Alexander the Great of Macedon pulled off one of his greatest military deceptions at the Battle of the Hydaspes River in May of 326, BC. Facing the Indian king Porus, who challenged Alexander with a powerful army in the Punjab, the Macedonian conqueror set out to wrong foot his opponent. He put in a motion a carefully planned deception that caught the Indian king off guard, and set the stage for a complete Macedonian victory.
When Alexander marched into the Punjab, King Porus set out to intercept the invaders at the borders of his realm. He beat them to the Hydaspes River, which Alexander needed to cross if he was to penetrate into Porus’ territory. The Indian king waited on river’s far bank with his army, guarding against a crossing.
When Alexander the Great and his Macedonians arrived at the Hydaspes River, King Porus camped his army across the river from the invaders. He then shadowed the Macedonians’ movements from the opposite side, as they marched up and down the far bank in search of a safe crossing. So long as Porus shadowed the Macedonians from the opposite bank, a crossing of the deep and fast-moving river could prove catastrophic.
If Alexander tried to cross in the face of opposition, the Indians would be able to strike the Macedonians when they were at their most vulnerable, mid-river. King Porus’ men could also fall upon and overwhelm a portion of Alexander’s men on the Indian side of the river, before the entire Macedonian army had completed the crossing and brought its full strength to bear. Alexander needed a deception to help get his men across safely.
Alexander the Great marched his men up and down his side of the Hydaspes River each day. The Indians vigilantly shadowed those movements at first, but over time, it became routine, and they grew complacent. Alexander’s deception had worked. With the Indians lulled, Alexander quietly drew off the bulk of his army, leaving behind a contingent to make noisy demonstrations in order to keep King Porus’ men fixated on them.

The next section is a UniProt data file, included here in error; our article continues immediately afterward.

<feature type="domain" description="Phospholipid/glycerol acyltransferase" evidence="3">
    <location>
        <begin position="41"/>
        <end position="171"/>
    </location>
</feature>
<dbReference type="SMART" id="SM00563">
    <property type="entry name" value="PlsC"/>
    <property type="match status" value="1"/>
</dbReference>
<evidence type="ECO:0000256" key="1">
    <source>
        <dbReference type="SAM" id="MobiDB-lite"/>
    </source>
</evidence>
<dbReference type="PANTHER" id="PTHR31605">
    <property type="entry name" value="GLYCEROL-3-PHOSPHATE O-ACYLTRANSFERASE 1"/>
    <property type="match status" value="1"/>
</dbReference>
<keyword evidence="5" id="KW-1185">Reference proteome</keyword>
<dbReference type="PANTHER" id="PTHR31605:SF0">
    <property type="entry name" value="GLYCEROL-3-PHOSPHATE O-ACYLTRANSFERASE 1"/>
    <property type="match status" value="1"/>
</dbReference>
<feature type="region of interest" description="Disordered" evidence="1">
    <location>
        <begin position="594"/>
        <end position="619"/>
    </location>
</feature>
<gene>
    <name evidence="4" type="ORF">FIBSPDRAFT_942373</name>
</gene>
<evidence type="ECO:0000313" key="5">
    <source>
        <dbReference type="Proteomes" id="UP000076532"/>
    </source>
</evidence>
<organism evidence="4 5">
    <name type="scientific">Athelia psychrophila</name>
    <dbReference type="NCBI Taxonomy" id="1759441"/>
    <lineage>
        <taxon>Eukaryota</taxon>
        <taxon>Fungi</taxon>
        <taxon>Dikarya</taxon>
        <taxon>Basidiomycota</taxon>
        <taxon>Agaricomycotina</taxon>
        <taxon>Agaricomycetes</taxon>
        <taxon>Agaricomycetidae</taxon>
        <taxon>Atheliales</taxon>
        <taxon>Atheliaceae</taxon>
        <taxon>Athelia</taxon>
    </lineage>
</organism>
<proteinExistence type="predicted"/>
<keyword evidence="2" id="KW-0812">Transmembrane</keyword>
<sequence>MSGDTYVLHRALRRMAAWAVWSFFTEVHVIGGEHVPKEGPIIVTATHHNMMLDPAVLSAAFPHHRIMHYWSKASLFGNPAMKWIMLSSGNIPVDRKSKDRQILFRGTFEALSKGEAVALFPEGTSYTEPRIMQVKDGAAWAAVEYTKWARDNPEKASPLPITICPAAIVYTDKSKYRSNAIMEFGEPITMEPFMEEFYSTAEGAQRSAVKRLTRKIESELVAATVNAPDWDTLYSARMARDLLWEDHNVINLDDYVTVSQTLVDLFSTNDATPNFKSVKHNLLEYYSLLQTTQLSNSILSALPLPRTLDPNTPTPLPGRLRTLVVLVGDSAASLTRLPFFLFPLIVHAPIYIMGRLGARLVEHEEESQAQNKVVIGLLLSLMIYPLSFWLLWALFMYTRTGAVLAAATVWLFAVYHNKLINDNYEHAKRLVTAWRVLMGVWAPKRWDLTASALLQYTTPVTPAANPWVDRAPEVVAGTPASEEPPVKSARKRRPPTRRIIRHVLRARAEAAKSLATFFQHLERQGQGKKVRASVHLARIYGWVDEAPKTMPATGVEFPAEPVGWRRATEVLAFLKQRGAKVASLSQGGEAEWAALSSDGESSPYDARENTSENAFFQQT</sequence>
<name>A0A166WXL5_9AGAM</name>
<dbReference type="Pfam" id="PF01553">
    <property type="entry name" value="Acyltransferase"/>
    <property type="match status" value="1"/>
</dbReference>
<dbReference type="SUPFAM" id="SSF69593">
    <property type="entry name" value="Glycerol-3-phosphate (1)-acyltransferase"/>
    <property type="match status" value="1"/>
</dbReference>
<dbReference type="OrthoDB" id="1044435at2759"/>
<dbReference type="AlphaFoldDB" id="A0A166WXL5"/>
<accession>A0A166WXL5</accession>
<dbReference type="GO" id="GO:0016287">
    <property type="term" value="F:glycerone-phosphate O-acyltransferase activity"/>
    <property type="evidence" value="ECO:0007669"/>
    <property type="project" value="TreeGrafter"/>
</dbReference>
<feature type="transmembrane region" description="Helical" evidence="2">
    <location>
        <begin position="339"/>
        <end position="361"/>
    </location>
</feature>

In the meantime, Alexander hurried to a crossing upriver, and safely got his force across the Hydaspes, unopposed. Once he reached Porus’ side of the Hydaspes, Alexander advanced to attack him. He caught the Indians in a pincer between the main force under his command, and the smaller contingent he had left behind on the opposite side of the river. When the battle commenced and King Porus’ army turned to face Alexander, the smaller Macedonian contingent left behind crossed the river, and fell upon the Indians’ rear and flank. The result was a total Macedonian victory.
In 9 AD Arminius (circa 18 BC – 19 AD), a German leader of the Cherusci tribe who served in the Roman military, pulled off one of history’s greatest deceptions and most momentous betrayals. It transformed him into a Roman villain, and a German national hero. Arminius’ gigantic statue and memorial, the Hermannsdenkmal, stands today near Detmold in Westphalia, close to the site of that deception.
A Romanized German who rose to command an auxiliary cohort, Arminius won the admiration and confidence of the Romans. They granted him citizenship and high social status, enrolling him in the equestrian, or knightly, class. He was posted to the Rhine, where he served under Publius Quinctilius Varus, a Roman general related by marriage to Emperor Augustus, who tasked Varus with completing the conquest of Germania up to the Elbe River. Varus was heavy handed however, and heavily tasked the German tribes. So they rebelled. That was when Arminius decided he was more loyal to his fellow Germans than to his Roman employers.
While acting as Varus’ guide in 9 AD, Arminius lured him and his army into an ambush, known as the Battle of the Teutoburg Forest. Three Roman legions were annihilated, and Varus was forced to commit suicide to escape the ignominy of capture. The catastrophe shocked Rome, and in its aftermath, Augustus took to roaming his palace, banging his head against the wall and wailing “Quinctilius Varus, give me back my legions!”
Aside from ruining the tranquility of Rome’s greatest emperor in his twilight years, Arminius’ deception halted Roman plans for expansion into Germania and Central Europe. The impact of Germania’s remaining outside the Roman Empire was great. The region eventually became a springboard and highway for the waves of barbarians who eventually destroyed the empire. Unlike neighboring Gaul, Germania was not Latinized. The resultant cultural and political differences were reflected in the centuries of antagonism between the French and Germans, which greatly impacted Europe for nearly two millennia.
On October 1st, 331 BC, Alexander the Great faced Persia’s King Darius III at Guagamela. The Persian monarch’s army significantly outnumbered that of the Macedonian conqueror. Darius positioned himself at the center of his lines, with cavalry to either side, and chariots in front (see map above). Alexander beat him by pulling off a battlefield deception that is considered to be one of history’s most successful.